After the PAS experiment, DTI of all participants was acquired by using a 3.0T GE MR scanner (Signa Excite HDx, Milwaukee, WI, USA) in the other building on the same day. The interval between the two experiments was around 1.5 hours. Given the tradeoff between tolerable scan time for the elder subjects/patients and manageable data quality for fiber tracing, diffusion-weighted, single-shot, spin-echo EPI pulse sequence was used for collecting diffusion tensor images. The images were scanned in transverse section and the scanning parameters were as follows: TR = 15000 ms, TE = minimum (~1.4 ms), matrix = 64 x 64, slice thickness = 4.4 mm, FOV = 240 mm x 240 mm, slice number = ~35 slices, NEX = 2, b = 1000, with parallel speedup factor (ASSET) = 2. The slice number was set differently to properly cover the individual subject’s brain. Twenty-five non-collinear directions with a b-value of 1000 s/mm2 and one extra image volume with b-value of 0 s/mm2 were used. The DTI data were analyzed using MedINRIA software ( In brief, diffusion tensors were calculated for all voxels in the DTI data by computing the three eigenvalues and corresponding eigenvectors. The resulting fractional anisotropy (FA) and mean diffusivity (MD) maps were then computed according to the eigenvalues and further saved in the analyze format for computing the mean FA and MD values of the determined region-of-interest (ROI). The CST of the whole brain was selected as the ROI. The tractography of the CST was formulated by constraining the seeds at the pons and the bilateral primary motor cortices [29].


Effects of PAS on MEP amplitude, SICI and LICI in the three groups were analyzed by mixed two-way repeated measures analyses of variance (rmANOVAs) with the within-subject factor of TIME (pre- vs. post-PAS) and the between-subject factor of GROUP (PD vs. ET vs. HC). Since sphericity is an important assumption for rmANOVAs, the Greenhouse-Geisser correction was used to correct for any non-sphericity (SPSS 16.0). Conditional on a significant F value, post hoc between-group comparisons were conducted using Student’s two-tailed t test with Bonferroni’s correction for multiple comparisons. Post hoc between-time comparisons were conducted by two-tailed paired t tests.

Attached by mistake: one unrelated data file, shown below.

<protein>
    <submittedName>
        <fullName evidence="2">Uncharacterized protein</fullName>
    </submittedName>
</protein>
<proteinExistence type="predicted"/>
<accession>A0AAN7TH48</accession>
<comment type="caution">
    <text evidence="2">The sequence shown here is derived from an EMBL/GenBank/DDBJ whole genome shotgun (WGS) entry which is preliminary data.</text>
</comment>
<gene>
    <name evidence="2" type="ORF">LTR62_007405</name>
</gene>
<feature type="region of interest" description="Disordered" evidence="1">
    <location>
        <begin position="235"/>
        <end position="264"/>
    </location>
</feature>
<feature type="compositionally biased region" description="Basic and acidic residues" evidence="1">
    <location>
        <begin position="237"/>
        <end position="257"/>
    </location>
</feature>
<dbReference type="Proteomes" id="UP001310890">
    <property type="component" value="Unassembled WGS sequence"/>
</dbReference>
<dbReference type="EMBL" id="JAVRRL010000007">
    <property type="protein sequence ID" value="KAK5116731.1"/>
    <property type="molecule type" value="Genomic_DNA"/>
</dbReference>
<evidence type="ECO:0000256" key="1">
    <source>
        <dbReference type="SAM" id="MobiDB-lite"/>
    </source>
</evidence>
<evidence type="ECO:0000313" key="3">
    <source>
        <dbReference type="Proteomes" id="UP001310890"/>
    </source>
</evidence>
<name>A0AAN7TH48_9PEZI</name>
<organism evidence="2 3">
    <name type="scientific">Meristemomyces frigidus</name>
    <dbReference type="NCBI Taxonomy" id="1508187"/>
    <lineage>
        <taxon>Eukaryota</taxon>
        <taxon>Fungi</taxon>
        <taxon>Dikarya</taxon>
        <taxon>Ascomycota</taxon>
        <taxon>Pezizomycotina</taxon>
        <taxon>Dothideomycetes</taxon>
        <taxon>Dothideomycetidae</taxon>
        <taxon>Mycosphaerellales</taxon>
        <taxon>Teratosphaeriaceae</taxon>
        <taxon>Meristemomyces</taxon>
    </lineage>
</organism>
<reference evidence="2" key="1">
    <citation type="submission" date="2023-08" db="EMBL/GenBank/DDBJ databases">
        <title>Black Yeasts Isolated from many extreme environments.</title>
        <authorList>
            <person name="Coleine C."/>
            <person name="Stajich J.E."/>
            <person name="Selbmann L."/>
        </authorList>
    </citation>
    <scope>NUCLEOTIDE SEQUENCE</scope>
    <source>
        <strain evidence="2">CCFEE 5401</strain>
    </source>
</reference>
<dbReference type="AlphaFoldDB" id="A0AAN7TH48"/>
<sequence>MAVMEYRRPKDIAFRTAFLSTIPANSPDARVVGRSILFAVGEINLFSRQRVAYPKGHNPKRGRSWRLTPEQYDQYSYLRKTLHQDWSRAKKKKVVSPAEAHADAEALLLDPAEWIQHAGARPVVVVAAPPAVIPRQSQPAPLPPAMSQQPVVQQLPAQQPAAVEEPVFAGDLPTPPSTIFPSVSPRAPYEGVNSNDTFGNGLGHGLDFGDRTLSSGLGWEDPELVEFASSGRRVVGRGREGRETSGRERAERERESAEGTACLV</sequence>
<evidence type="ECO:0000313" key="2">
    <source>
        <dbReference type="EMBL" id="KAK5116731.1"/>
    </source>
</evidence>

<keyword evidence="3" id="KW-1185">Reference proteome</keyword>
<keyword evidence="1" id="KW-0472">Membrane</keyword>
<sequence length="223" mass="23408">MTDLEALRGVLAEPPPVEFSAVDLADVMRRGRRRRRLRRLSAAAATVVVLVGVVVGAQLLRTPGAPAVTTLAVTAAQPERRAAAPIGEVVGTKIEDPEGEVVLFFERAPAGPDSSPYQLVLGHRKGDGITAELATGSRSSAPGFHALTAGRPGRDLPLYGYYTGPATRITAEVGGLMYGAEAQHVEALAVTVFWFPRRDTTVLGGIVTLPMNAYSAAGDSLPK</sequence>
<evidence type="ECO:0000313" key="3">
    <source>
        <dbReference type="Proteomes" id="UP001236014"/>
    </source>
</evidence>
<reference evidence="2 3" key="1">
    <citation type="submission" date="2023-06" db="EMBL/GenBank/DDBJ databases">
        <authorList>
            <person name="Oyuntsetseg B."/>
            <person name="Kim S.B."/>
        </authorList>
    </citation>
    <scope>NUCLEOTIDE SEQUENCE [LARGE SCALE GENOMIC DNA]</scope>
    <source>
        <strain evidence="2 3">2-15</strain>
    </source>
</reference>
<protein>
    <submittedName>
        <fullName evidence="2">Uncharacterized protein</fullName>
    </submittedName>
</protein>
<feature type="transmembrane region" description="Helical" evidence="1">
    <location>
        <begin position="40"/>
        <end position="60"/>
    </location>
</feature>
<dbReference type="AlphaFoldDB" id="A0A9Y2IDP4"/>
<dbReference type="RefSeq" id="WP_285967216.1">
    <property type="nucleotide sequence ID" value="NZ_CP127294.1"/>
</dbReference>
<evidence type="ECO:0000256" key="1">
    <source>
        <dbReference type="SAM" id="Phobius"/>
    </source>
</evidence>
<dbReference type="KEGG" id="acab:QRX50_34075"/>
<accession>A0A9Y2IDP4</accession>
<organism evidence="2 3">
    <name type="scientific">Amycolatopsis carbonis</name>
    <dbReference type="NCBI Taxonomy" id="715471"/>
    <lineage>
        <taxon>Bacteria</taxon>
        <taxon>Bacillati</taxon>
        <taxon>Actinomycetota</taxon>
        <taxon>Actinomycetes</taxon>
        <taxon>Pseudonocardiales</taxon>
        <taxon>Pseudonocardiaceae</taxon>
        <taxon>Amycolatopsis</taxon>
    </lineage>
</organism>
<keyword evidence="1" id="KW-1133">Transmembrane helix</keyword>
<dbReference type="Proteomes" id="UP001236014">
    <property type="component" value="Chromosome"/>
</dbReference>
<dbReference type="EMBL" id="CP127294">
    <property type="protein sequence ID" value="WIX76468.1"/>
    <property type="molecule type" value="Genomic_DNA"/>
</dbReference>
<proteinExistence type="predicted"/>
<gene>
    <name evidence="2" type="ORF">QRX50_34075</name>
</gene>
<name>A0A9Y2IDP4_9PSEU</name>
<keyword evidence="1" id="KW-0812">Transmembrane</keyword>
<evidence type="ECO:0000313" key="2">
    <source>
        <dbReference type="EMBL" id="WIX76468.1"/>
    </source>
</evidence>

For the DTI analyses, the mean FA and the mean MD of the ROI were compared between groups using a non-parametric Kruskal-Wallis test. This method is used for comparing two or more independent samples without an assumption of a normal distribution. Any possible correlations between the PAS effects (i.e. changes in MEP amplitude, SICI and LICI) and the DTI measures (i.e. mean FA and mean MD) in which ROI included the left CST and the bilateral CSTs were examined by linear regression. It is used to approach the relationship between a dependent variable and one or more independent variables. For all tests, the significance level was set to p < 0.05.


RMT, AMT, the intensity of TMS producing MEPs of on average 1 mV in peak-to-peak amplitude in the resting APB (MEP1mV), conditional TMS intensities for SICI and LICI did not show any statistical difference between the three groups (Table 2). All subjects showed a normal N20-latency. The N20-latency and the SEP amplitude N20-P25 were also not significantly different between the three groups (Table 2).

Table 2. Baseline measures of transcranial magnetic stimulation (TMS) and median nerve somatosensory-evoked potential (SEP).

The two-way rmANOVA of the MEP demonstrated a significant interaction between TIME and GROUP (F2,33 = 4.42, P = 0.02; Table 3). Post hoc testing showed that a significant effect of TIME occurred only in the control group (pre/post: 0.88±0.14/1.25±0.62 mV, P = 0.033) but not in the other two groups (both P > 0.08) (Fig 1A). In addition, the rmANOVAs of the SICI and LICI showed a significant main effect of TIME (both P < 0.005 for SICI and LICI; Table 3). The effect of TIME in SICI and LICI could be explained by a general reduction of both forms of inhibition after PAS irrespective of groups (pre/post: 57.3±13.3/68.7±21.8% for SICI, P < 0.01, Fig 1B; 60.4±22.7/89.0±47.7% for LICI, P < 0.01, Fig 1C). The statistical power reaches 0.95 with the effect size of 0.34 for the two-way rmANOVA.

Fig 1.

A. MEP amplitudes (in mV) pre-PAS (white columns) vs. post-PAS (gray columns, mean ± S.E.M) recorded from the APB muscle in the three groups. MEP amplitudes significantly increased after PAS in the control group but not in the other two groups (*P < 0.05 by two-tailed paired t test). B. Mean SICI (given as percentage of the conditioned MEP/unconditioned MEP) pre-PAS (white column) vs. post-PAS (gray column, mean ± S.E.M) in the three groups (left panel). Overall, a significant reduction of SICI occurred after the PAS intervention irrespective of groups (right panel, **P < 0.01 by two-tailed paired t test). C. Mean LICI (given as percentage of the conditioned MEP/unconditioned MEP) pre-PAS (white column) vs. post-PAS (gray column, mean ± S.E.M) in the three groups (left panel). Overall, a significant reduction of LICI occurred after the PAS intervention irrespective of groups (right panel, **P < 0.01 by two-tailed paired t test).

Table 3. RmANOVA of the PAS effect on TMS measures the motor cortical excitability.